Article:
Environmental groups have accused the Scottish Executive of failing to protect dwindling stocks of wild salmon.
A report by the Worldwide Fund for Nature (WWF) and the Atlantic Salmon Federation says too little is being done to prevent salmon farms from causing environmental damage.
Environmental groups are calling for a leap of faith
Salmon farming in the sea lochs of Scotland has expanded to become a major industry.
The report says the decline in stocks is linked to sea lice from farmed salmon sites, and interbreeding between escaped fish and the wild population.
As the number of farmed salmon has exploded, the population of its wild relatives has crashed.
Estimates suggest there are 48 caged salmon to every wild one in the North Atlantic.
The link between the increase in farmed salmon and the decline in the wild population is hotly disputed, although recent research suggests salmon farms have spread disease.
Friday's report claims that the Scottish authorities, and those in other countries, have failed to live up to international commitments to protect wild salmon.
We need the aquaculture industry to be managed better so we don't see the demise of salmon
WWF Scotland's Helen McLachlan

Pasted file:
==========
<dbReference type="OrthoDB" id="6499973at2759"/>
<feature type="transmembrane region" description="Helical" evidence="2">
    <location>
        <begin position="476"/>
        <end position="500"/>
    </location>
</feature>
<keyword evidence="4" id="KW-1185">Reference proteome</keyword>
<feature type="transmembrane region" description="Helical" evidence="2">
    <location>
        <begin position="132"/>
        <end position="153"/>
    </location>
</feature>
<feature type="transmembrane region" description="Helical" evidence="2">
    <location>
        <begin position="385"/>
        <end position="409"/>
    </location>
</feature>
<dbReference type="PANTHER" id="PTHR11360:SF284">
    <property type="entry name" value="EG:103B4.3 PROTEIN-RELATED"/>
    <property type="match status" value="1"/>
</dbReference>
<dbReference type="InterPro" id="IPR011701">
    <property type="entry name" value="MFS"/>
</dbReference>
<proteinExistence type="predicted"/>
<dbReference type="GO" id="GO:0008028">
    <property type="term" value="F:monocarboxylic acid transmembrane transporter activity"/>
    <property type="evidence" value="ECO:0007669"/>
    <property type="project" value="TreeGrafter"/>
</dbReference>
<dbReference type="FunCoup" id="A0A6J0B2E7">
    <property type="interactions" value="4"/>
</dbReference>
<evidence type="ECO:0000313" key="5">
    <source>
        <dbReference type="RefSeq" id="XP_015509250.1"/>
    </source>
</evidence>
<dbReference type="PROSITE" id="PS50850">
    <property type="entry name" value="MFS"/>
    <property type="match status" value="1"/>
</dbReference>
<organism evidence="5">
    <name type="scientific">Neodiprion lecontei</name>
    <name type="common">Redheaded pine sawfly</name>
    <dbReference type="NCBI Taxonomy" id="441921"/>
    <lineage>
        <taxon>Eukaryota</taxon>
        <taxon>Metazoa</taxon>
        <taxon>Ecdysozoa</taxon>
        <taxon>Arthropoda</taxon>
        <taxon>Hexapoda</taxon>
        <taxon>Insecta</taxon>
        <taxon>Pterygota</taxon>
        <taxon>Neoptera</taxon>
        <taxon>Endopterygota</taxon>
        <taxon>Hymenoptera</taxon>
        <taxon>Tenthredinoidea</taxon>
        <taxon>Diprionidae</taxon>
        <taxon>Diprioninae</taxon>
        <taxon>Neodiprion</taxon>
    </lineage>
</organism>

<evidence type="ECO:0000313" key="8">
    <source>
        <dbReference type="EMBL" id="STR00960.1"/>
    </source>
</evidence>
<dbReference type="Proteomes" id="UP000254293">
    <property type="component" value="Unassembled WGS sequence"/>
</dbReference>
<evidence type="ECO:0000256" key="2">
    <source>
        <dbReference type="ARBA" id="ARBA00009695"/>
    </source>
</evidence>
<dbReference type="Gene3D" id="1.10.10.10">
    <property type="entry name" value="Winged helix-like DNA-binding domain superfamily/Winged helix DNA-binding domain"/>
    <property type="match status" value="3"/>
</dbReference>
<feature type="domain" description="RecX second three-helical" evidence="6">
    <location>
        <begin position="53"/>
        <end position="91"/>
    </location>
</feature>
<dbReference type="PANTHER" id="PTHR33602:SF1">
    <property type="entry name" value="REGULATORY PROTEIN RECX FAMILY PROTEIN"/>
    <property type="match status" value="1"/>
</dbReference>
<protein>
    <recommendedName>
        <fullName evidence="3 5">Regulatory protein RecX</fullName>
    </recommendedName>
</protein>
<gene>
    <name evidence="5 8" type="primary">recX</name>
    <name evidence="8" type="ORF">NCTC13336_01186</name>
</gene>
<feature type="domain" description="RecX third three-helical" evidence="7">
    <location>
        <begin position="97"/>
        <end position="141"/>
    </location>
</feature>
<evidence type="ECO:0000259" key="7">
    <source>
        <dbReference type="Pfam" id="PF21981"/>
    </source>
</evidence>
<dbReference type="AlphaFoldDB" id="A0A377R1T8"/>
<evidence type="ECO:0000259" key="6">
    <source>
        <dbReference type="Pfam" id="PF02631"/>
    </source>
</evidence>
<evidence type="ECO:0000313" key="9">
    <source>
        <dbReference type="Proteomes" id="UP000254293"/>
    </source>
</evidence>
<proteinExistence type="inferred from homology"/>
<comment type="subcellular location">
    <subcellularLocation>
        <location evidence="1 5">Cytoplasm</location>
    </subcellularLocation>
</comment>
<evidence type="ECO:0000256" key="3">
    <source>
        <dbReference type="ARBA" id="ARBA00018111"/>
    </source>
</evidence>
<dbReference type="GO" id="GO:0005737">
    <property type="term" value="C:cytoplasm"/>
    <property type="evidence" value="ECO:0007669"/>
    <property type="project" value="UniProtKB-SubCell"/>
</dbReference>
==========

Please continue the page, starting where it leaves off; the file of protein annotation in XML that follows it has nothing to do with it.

It says measures like locating farms away from the mouths of rivers where migrating fish are most likely to be harmed have not been implemented.
WWF Scotland's Helen McLachlan said it was "extremely concerned" at the decline in the wild salmon population.
She said: "This is a species that we don't want to see lost and aquaculture has a significant impact on those populations.
"We need the aquaculture industry to be managed better so we don't see the demise of salmon."
The Scottish Executive said it had recently published a plan to create a better balance between the interests of wild and farmed salmon.
But the environmental groups say it has to deliver results quickly if salmon is to survive in UK seas and rivers.
In March, Deputy Environment Minister Allan Wilson said £100,000 would be set aside annually to support the establishment of a Scottish Aquaculture Research Forum.
He also promised a review of policies on the situation or relocation of fish farms in coastal areas.